One of the stressors that many new parents face is the question of whether or not their baby or child is sleeping enough. We are bombarded with information about how important it is to get enough sleep and it can seem like the consequences are dire if we don’t reach this. Despite the dire warnings, I actually believe that the information we do have should serve to calm parents, not stoke any fears. As such I hope to review this information here in hopes of alleviating concerns on your own child’s sleep.
Average sleep times
Regardless of what study we look at, one thing is abundantly clear: Sleep in infancy and toddlerhood is hugely variable. This means that it is nearly impossible to really define what constitutes ‘enough sleep’ likely because it is so different from one child to the next. What kind of variability are we talking about?
- One study out of Zurich included 493 children who were followed from birth for 16 years of age
There are actually plenty of other studies that all find the same thing: huge variability. So why do we hear that our children must reach a certain number of hours? It’s unclear. What you should know is that these hours are based on averages, not any research that shows that number is magical.
What affects sleep?
Outside of child-level factors that we just don’t know all of, there are things that can impact sleep and though we may think of these as being ‘bad’ because they may be associated with shorter sleep durations or more wakings, we need to be careful how we interpret or consider the evidence.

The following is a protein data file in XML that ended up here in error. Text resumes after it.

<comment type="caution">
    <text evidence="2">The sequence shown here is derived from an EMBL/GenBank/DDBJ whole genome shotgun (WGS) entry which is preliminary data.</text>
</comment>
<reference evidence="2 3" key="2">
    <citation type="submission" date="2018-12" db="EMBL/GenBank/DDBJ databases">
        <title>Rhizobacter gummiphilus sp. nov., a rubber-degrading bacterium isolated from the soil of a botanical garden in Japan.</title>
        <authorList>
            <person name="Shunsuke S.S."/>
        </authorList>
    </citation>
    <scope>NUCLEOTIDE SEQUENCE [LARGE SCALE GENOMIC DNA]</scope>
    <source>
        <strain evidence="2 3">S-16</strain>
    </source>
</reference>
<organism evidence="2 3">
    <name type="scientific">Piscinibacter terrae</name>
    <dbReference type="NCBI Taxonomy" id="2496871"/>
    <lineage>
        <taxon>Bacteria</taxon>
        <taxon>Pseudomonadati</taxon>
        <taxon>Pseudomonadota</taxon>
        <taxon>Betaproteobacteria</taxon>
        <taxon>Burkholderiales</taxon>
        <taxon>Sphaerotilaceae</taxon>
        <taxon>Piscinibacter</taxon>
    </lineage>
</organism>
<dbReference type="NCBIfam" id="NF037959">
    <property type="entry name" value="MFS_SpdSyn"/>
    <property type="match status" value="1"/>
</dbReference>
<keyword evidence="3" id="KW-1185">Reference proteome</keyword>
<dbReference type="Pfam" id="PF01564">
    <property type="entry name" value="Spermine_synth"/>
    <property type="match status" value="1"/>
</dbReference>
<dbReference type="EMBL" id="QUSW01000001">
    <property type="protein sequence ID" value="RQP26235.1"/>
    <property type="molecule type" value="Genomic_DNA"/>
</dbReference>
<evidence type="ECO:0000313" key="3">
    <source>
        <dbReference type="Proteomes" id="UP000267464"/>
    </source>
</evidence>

- Research has highlighted that breastfed babies tend to wake more frequently and have a shorter longest stretches of sleep (e.g., ,). This often leads families to mix feed or cease breastfeeding altogether. However, families should know that although there is a relationship early, it disappears later and is not associated with total sleep duration.
- This one is more mixed with some studies suggesting that bedsharing or co-sleeping is linked with more wakings (e.g., ), whereas others have found no relationship (e.g., ). Parental reports can also go both ways with some families saying co-sleeping saved their sleep while other report that they sleep worse with it.
- Total sleep varies by culture. Specifically, Western cultures expect and create routines around greater sleep than Asian cultures. In the systematic review of sleep patterns , Asian cultures were found to have children with over an hour’s less sleep per day on average than children in Western cultures. This is likely due to the more regular practice of co-sleeping in which all family members go to sleep at the same time.
Now, it is important to consider that while some of us may worry that more sleep is what we should be looking for, we actually need to consider these factors through an evolutionary lens. The reality is that bedsharing and breastfeeding – or breastsleeping, as it is known – are the more biologically normal experiences and thus the sleep that is gotten with them should be seen as what is more normative for our species. This does not mean that more sleep is bad or that it may even be better and that sleep was a trade-off for other benefits that have served us well, but it is the norm and thus we need to compare outcomes according to these norms.
The main purpose here is to highlight that every bit of research we have may come up with an average value of sleep, but that this average is surrounded by HUGE variability. When you think about your infant’s sleep – too much? too little? – you have to make sure to realize that actually what constitutes ‘normal’ is a very large range of numbers.
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